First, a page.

Downtown CTE to be state of art

Tour gives peek at new dental programs

Mark Hildahl describes the features of the dental operatories that will be learning spaces for future dental assisting and hygiene students at the Dakota College Downtown location.

Remodeling is progressing and much equipment is in place as Minot’s new downtown career and technical center gets ready for its first class of dental assisting students this fall.

On Friday, representatives of Dakota College at Bottineau and Dr. Mark Hildahl of the center’s dental advisory board provided a tour to members of partner entities that include Minot State University, the City of Minot and the Minot Area Chamber EDC.

The center, a former Trinity Health building along Burdick Expressway, will be known as Dakota College Downtown. It is the third site in Minot for DCB, which also has a site at MSU and a nursing site on the Trinity-St. Joseph’s campus.

The first floor of Dakota College Downtown is largely a hands-on instructional area, while the second floor includes classrooms, offices, student center, snack area and a conference room with a small library.

Minot Program Director Maggie Backen with DCB said there may be community uses for the classrooms, such as CPR certification training, insurance and real estate agent training and other community education.

Mark Hildahl guides a tour Friday through the dental simulation laboratory in the new career and technology center being developed in downtown Minot. At left are Minot City Council members Lisa Olson and Mark Jantzer.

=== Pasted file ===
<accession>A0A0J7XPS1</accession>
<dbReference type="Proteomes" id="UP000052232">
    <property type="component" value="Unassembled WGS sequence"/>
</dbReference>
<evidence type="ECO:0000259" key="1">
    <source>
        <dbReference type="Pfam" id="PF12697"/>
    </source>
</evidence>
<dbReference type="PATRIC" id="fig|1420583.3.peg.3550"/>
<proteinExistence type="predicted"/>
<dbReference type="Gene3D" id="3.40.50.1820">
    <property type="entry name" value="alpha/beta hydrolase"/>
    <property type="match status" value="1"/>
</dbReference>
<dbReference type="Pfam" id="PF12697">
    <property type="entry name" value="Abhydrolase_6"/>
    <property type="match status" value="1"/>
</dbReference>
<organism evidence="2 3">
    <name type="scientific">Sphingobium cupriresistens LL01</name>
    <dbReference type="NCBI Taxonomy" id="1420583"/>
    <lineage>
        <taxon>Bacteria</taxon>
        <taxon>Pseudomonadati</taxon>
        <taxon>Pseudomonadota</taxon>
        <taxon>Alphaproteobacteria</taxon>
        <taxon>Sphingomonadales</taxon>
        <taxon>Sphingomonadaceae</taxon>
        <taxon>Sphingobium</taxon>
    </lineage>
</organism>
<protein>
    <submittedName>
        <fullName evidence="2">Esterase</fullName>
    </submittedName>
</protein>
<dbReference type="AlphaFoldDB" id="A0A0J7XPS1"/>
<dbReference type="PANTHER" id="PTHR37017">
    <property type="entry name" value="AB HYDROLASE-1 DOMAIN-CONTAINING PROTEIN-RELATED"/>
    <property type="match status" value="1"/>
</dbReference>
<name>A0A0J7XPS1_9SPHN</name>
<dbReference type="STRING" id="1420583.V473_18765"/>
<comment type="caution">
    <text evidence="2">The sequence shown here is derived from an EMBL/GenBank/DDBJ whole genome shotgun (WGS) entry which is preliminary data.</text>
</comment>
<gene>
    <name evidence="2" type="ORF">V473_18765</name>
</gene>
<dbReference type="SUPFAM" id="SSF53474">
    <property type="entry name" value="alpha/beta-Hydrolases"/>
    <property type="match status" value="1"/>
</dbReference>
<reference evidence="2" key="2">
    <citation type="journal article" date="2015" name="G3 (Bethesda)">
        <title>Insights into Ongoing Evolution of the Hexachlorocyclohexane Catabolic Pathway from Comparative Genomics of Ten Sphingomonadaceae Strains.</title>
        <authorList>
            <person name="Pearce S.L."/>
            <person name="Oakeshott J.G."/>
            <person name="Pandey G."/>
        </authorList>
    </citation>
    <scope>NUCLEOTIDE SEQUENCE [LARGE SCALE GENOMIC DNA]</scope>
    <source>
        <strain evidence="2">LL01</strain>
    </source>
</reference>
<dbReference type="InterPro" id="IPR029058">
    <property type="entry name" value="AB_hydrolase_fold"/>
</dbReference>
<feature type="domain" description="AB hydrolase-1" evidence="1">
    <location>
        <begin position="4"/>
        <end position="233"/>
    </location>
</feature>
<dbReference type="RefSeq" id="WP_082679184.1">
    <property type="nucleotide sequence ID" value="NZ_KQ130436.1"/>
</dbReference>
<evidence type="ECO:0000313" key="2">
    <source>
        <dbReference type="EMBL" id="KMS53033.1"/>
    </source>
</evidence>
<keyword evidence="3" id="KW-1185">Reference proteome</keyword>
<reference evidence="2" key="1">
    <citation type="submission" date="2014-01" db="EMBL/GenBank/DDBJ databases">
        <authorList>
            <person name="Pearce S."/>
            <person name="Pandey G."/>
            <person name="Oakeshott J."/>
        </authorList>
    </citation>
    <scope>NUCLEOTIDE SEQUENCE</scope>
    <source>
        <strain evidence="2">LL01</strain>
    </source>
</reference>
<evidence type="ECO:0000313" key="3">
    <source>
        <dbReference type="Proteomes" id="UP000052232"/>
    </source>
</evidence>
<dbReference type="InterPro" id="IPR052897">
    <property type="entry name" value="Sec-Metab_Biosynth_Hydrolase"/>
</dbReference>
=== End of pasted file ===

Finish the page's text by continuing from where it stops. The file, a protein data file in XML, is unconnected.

The first floor has 12 dental stations, called operatories, for use in both the dental assisting and hygiene programs that will be offered at the center. Students will get hands-on dental training with the operatories.

“They will be initially working on one another. Eventually, some public will be in here, getting dental services,” Hildahl said.

The center’s modern equipment includes state-of-the-art digital cameras and X-ray capabilities.

“Everything is digital now,” Hildahl said. “It’s a lot faster, safer, a very minimal amount of radiation. The old way of wrapping you in lead aprons and people running out of the room to take the X-rays and that kind of stuff is pretty well gone now. With the digital X-rays, the amount of radiation that is used is just minute.”

The dental assisting program is a 10-month program that will start in September. The program finishes with an eight-week experience in community dental offices.

Minot Program Director Maggie Backen with Dakota College at Bottineau stands in the reception area of the downtown career and technical center Friday, where construction is continuing toward a fall opening.

The dental hygiene program involves two years of coursework through the center, with additional coursework required to get into the program. The program will start at the Dakota College Downtown center in the fall of 2025, but applications already are being accepted and pre-requisite courses offered.

When at full capacity, Dakota College Downtown will have 20 hygiene and 12 dental assisting students. Hildahl explained the center is ramping up with assistant courses in its first year, adding a class of 10 hygiene students in each of the two following years.

The expectation is to have one full-time and one part-time instructor in dental assisting and two full-time and one part-time in dental hygiene.

DCB went through an intense process to gain accreditation for the programs. College representatives reported the community support and quality of the equipment helped in that process. With accreditation, DCB can market the program to prospective students and educate western North Dakota dentists on the workforce opportunities.


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